Movie Adaptations Of Tom Clancy's Work
In the modern era, the greatest tribute a book can receive is often to be made into a major motion picture. Tom Clancy's books received this honor many times over. (His works also inspired hugely successful video game franchises, for which he often consulted.)
This film received largely mixed reviews, but it made back its budget several times over.
While movies rarely do justice to the books on which they are based, watching a film after you have already read its source material is often a pleasure, and occasionally a disappointment. The film versions of Clancy's novels are generally accepted to be faithful and well-made movies, and they've starred some of Hollywood's most famous actors.
The film version of The Hunt for Red October came out in 1990 and starred Alec Baldwin as Jack Ryan. The film also featured Sean Connery, James Earl Jones, and Sam Neill, among others in the cast. It grossed an estimated $200 million at the box office, having cost some $30 million to produce.
In 1992, Harrison Ford took over the role of Ryan, starring in the film Patriot Games, which was another box office success and earned generally favorable critical reviews. In 1994, Ford reprised the Ryan role in Clear and Present Danger, which earned more than $219 million in ticket sales and which is considered a critical success despite being largely devoid of memorable acting.
Then, in 2002, Ben Affleck was cast as Jack Ryan in the film adaptation of The Sum of All Fears. This film received largely mixed reviews, but it made back its budget several times over. Clancy's works have been the inspiration for other media projects, including a made-for-TV film and another theatrical motion picture, but these four films remain the only adaptations.
Tom Clancy: A Brief Biography
Tom Clancy came to writing at an age when most people are firmly set on a career path. He did not commence serious novel writing until he was well into his 30s, and did not see his first book published until he was 38. That debut publication was a life-changing event, however, with The Hunt for Red October eventually selling millions of copies, greatly aided by the praise of President Ronald Reagan, who called the book a "perfect yarn."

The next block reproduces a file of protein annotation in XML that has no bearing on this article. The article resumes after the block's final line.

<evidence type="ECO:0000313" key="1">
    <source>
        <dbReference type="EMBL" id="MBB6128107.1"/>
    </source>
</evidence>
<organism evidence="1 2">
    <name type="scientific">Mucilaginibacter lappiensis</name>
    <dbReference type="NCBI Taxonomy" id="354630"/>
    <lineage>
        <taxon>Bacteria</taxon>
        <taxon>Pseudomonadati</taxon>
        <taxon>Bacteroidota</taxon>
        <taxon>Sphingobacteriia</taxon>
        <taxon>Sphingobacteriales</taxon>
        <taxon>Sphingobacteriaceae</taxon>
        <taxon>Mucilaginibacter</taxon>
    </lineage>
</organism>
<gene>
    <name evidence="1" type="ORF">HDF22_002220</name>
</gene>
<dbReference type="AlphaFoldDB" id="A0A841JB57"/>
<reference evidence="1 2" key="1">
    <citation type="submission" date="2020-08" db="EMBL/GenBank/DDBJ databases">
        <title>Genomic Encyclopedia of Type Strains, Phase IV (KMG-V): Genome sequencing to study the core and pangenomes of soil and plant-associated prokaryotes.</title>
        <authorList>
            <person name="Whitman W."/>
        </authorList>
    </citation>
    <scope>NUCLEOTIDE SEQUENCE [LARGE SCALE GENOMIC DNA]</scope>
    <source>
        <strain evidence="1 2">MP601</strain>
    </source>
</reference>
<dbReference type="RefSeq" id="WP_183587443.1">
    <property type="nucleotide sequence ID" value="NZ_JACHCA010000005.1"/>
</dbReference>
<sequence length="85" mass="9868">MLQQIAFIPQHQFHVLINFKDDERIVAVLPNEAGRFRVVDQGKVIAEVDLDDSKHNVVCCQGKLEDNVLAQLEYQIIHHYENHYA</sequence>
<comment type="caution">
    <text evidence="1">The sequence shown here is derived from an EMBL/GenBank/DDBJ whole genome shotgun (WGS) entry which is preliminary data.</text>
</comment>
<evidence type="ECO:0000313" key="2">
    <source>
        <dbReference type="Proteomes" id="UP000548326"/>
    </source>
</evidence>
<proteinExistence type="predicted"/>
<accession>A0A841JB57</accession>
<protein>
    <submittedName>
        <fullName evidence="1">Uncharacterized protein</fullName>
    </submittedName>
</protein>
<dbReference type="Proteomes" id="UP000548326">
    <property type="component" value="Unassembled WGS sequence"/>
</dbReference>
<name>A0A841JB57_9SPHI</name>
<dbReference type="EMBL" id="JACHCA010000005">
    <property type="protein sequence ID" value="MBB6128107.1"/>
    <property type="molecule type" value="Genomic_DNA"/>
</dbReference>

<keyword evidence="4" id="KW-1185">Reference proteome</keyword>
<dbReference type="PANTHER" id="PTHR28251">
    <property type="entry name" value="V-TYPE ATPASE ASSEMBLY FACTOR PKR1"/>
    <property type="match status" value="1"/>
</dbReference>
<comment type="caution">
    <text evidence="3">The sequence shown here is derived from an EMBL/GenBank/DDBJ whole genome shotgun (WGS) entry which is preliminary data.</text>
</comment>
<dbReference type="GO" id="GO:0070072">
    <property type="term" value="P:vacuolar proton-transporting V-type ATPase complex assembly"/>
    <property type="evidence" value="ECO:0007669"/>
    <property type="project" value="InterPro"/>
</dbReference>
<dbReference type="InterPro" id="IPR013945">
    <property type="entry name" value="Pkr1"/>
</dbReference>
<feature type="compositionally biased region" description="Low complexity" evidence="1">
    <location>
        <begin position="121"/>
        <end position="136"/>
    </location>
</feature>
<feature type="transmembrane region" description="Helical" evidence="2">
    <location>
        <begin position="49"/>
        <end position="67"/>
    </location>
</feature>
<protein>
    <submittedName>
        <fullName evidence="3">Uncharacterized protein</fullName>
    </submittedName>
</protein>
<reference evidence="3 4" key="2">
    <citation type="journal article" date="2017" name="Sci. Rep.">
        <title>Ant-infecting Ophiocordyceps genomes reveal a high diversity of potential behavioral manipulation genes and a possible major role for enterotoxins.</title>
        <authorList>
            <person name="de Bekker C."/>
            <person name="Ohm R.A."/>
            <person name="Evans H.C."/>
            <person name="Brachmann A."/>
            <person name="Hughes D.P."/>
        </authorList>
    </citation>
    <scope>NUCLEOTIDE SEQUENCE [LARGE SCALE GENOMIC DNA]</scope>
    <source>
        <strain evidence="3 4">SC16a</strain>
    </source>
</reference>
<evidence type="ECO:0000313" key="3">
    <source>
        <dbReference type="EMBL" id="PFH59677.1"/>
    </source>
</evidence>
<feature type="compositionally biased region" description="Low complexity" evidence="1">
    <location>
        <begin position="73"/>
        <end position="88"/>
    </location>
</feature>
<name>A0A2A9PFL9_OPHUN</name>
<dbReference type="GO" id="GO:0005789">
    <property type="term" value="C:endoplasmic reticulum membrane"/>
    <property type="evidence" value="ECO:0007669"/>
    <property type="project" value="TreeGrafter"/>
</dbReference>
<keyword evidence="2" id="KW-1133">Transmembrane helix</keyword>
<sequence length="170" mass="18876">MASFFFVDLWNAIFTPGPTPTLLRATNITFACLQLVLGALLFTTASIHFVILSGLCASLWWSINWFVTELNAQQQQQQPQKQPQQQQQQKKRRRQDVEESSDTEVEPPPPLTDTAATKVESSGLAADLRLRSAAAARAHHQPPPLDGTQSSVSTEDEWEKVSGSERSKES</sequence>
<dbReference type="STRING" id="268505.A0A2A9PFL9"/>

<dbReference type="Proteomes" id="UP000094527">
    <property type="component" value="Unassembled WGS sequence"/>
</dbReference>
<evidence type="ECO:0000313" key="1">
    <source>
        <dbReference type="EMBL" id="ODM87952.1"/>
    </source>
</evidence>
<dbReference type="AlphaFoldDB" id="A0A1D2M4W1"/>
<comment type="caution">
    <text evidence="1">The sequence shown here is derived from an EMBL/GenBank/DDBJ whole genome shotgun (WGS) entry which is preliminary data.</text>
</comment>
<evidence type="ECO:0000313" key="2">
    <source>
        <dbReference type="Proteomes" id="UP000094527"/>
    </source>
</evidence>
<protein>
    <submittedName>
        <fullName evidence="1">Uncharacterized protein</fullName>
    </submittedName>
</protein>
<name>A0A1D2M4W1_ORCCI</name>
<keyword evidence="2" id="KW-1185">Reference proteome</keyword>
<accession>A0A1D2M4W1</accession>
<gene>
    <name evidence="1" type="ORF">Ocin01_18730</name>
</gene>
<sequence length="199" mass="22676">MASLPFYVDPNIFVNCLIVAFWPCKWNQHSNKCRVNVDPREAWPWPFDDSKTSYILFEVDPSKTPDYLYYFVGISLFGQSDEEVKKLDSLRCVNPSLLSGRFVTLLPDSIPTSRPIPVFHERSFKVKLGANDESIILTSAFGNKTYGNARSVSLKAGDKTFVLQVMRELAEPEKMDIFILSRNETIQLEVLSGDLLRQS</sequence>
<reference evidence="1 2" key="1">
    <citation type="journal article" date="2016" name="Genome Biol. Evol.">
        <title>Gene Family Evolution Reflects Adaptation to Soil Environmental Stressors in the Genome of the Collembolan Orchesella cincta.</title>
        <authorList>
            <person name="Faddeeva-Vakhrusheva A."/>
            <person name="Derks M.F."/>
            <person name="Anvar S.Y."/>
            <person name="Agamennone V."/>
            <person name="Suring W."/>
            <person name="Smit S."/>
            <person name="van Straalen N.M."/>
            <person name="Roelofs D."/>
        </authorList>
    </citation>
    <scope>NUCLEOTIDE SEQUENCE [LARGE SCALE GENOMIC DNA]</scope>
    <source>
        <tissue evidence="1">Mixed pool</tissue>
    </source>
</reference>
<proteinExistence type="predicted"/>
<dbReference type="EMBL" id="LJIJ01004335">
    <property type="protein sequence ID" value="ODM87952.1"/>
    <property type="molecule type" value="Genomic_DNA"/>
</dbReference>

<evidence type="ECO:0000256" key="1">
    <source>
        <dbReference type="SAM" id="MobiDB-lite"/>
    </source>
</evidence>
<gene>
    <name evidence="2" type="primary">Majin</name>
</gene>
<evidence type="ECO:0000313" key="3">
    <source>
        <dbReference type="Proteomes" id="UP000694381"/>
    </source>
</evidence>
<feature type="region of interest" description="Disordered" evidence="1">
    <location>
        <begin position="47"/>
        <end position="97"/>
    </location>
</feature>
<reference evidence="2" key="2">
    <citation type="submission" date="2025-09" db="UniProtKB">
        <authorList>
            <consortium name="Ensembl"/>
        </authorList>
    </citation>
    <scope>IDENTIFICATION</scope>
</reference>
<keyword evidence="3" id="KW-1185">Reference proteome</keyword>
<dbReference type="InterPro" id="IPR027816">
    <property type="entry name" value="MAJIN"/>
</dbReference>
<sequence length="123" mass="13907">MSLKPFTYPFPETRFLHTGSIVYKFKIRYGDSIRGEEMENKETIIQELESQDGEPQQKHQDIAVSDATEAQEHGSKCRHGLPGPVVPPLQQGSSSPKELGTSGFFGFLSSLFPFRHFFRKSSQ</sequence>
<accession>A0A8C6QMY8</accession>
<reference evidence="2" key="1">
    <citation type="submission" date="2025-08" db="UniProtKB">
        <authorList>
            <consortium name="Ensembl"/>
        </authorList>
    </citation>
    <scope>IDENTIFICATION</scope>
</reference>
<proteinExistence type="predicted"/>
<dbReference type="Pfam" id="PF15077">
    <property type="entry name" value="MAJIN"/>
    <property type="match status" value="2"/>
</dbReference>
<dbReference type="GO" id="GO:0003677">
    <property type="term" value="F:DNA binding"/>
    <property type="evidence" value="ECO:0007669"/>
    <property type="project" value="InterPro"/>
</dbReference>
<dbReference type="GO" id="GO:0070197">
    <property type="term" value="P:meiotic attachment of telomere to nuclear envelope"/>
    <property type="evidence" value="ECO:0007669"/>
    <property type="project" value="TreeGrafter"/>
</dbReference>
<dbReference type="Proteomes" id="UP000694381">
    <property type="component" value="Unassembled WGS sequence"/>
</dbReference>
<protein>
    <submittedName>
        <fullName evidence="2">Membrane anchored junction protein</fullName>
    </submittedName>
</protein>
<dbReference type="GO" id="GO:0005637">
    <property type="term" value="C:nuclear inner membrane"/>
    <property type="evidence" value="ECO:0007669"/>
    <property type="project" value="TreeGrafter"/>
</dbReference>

He took a job at a family-run insurance agency, which he would go on to purchase in the year 1980.
Clancy was born in 1947 in Baltimore, Maryland, the city in or near which he would spend much of his young life. Clancy attended both high school and college in Maryland, joining the Reserve Officer's Training Corp while studying at Loyola College. He would never serve in the military due to his poor eyesight, however.
Clancy took work with a Connecticut-based insurance agency after college, before moving back to Maryland in his later 20s. He took a job at a family-run insurance agency, which he would go on to purchase in the year 1980. His career as an insurance salesman was soon to come to an end, though.
Tom Clancy earned a $5,000 advance for October, which was published by the Naval Institute Press. His subsequent book advances would add on several zeroes; soon the author was earning millions of dollars for his writing, and by the end of the 1980s, he had established his brand of quick-paced, well-informed military-themed fiction.
With wealth and acclaim came two large homes, both of which were located in Maryland. Clancy had four children during his long first marriage, and one during his second. The author died in October of 2013 in a hospital in his native Baltimore. He was only 66 years old, but had already redefined the boundaries of fiction in the minds of many readers and critics.